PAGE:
Difference between revisions of "Samsung N150"

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(added the other type of wireless card)
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== Wireless networking ==
== Wireless networking ==
The Samsung N150 is sold with two different wireless cards: the Atheros AR9285 and the Realtek 8192E.
The Atheros AR9285 wireless adapter also works out of the box, including full WPA2-PSK support via NetworkManager. Power to the transmitter can be toggled if the {{Package Official|rfkill}} package is installed, if the following script is installed in /usr/local/sbin/rftoggle
= Atheros AR9285 =
This wireless adapter also works out of the box, including full WPA2-PSK support via NetworkManager. Power to the transmitter can be toggled if the {{Package Official|rfkill}} package is installed, if the following script is installed in /usr/local/sbin/rftoggle
Line 49: Line 51:
= Realtek 8192E =
The RTL8192E driver is in the Arch kernel, but firmware is required. It is in the {{Package Official|linux-firmware}} package or also available in the AUR. See also {{Wireless Setup}}.
== Graphics ==
== Graphics ==

Revision as of 13:56, 24 July 2010

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This article describes the installation and configuration of 64-bit Arch Linux on the Samsung N150 netbook. Based on the output from dmidecode, this material might also be useful for the N210 and N220 models.

Hardware overview

The Samsung N150 netbook is equipped with the Intel Atom N450 ("Pineview") CPU with integrated Intel GMA 3100 GPU and "Pine Trail" chipset. Unlike the prior single-core Intel Atom N2xx and Z series processors, the N450 supports the x86_64 instruction set. Although DMI information suggests the motherboard will accept up to 8 GiB RAM, the integrated memory controller in the Atom N450 can address a maximum of 2 GiB. Since the hardware is limited to a 32-bit address space, the primary benefit to running the 64-bit version of Arch on this system is to take advantage of AUR packages built on more powerful 64-bit systems belonging to the same owner.

Shipping versions of the N150 (as of early March 2010) include the "starter" edition of a proprietary operating system and therefore include only 1 GiB RAM in the form of a single DDR2 667 MhZ SODIMM, which is user-replaceable. Per the DMI information, the unit contains two mini PCI express slots, one of which is populated by the included Atheros AR9285 wireless card. Other versions of this model are apparently available with an integrated 3G WAN adapter installed in the other slot.

External connectivity provided on the system includes 3 USB 2.0 ports, a single VGA port, 10/100 Ethernet (Marvell 88E8040 PCI-E), headphone/microphone jacks, and an integrated card reader (SD/SDHC/MMC). An integrated VGA-resolution webcam is connected to the internal USB controller.


Since netbooks lack optical drives, the preferred installation mechanism is via a USB flash drive. Upon first boot into the 2009.08 installation media, the system will reboot after CPU initialization. Subsequent reboots using the same kernel will not exhibit this behavior, although booting into a later installed kernel may reboot the first time.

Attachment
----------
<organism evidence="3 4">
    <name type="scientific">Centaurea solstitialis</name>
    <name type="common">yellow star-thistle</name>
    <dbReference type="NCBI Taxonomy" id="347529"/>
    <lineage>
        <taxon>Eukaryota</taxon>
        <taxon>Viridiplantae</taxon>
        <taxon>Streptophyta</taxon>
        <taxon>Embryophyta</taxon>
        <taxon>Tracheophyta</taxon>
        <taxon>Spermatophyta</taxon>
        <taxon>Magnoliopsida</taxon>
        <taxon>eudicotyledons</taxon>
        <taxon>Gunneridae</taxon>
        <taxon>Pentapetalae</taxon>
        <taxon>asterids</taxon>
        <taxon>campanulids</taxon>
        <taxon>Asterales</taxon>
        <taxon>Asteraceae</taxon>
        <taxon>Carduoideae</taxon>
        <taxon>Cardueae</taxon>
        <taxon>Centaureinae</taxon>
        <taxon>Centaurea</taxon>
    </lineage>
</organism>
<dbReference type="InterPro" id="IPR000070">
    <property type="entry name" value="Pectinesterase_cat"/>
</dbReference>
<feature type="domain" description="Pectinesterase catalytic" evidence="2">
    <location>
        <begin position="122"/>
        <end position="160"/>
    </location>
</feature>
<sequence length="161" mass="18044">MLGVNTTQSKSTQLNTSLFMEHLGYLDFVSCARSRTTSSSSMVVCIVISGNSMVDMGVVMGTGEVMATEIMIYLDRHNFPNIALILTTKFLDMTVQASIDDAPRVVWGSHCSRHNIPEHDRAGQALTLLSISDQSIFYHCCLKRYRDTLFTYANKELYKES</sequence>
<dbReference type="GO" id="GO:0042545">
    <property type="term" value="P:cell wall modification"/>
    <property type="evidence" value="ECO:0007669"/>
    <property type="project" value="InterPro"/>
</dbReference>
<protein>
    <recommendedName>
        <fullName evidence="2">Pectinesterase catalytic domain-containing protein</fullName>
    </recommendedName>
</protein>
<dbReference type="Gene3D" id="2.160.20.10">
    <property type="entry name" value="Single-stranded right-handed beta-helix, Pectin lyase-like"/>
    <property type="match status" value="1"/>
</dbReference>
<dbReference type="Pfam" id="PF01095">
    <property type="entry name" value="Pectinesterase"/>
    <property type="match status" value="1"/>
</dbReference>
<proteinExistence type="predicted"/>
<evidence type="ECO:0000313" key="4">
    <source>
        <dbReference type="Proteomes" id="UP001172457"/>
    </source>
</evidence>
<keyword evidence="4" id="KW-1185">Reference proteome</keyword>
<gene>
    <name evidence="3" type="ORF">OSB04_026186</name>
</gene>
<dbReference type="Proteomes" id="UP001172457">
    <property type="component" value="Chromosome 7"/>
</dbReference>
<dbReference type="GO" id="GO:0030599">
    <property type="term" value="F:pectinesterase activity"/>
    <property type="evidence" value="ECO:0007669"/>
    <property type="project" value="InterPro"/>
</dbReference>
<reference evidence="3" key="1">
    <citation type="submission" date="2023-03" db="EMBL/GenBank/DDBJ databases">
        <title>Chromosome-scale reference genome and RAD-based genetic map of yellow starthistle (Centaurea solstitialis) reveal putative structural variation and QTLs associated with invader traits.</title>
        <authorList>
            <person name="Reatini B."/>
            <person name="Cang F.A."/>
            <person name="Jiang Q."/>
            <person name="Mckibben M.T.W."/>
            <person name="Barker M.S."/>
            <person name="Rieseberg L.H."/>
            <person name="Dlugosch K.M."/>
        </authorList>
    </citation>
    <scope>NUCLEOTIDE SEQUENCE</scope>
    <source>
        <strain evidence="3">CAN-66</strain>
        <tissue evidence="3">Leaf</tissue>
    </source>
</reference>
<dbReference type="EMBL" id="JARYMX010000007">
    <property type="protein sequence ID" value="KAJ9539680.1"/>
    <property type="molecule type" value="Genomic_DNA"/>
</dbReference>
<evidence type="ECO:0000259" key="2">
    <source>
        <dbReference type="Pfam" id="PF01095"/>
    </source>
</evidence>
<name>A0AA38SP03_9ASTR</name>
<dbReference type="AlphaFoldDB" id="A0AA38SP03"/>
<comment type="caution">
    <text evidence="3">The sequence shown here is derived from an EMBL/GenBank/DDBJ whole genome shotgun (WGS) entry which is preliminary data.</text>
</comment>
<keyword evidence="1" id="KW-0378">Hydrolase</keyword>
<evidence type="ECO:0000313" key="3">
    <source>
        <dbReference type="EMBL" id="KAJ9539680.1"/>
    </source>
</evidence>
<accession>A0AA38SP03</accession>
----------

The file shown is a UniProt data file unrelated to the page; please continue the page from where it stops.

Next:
This article assumes the entire hard disk will be used for Arch, eliminating the manufacturer-supplied software (including the recovery partitions). It is not entirely clear which partitions are required for the recovery software to function properly: retention of the only first partition, of unknown type, is not sufficient. If a recovery mechanism for the factory-supplied software is desired, a set of recovery DVDs should be created using an external DVD burner prior to installing Arch.

Upon the first installation, cfdisk will exit with an error due to the existing partition layout extending beyond the end of the disk (using Linux default geometries). The solution is to run fdisk and create a new, empty partition table. WARNING: This operation will destroy the current hard disk partitions, effectively causing all data on the hard disk to be lost.

fdisk /dev/sda << EOF

After initializing the drive with an empty partition table, cfdisk will work properly in the Arch installer.

Device configuration

Ethernet (wired)

The Marvell 88E8040 wired 10/100 Ethernet adapter works out of the box with the default kernel. By installing Template:Package Official and delaying network initialization until after the GUI is displayed, the boot process can be expedited.

Wireless networking

The Samsung N150 is sold with two different wireless cards: the Atheros AR9285 and the Realtek 8192E.

Atheros AR9285

This wireless adapter also works out of the box, including full WPA2-PSK support via NetworkManager. Power to the transmitter can be toggled if the Template:Package Official package is installed, if the following script is installed in /usr/local/sbin/rftoggle


blocked=`rfkill list wlan | grep "Soft blocked: yes"`

if [ -z "$blocked" ]; then
   rfkill block wlan
   rfkill unblock wlan

Realtek 8192E

The RTL8192E driver is in the Arch kernel, but firmware is required. It is in the Template:Package Official package or also available in the AUR. See also Template:Wireless Setup.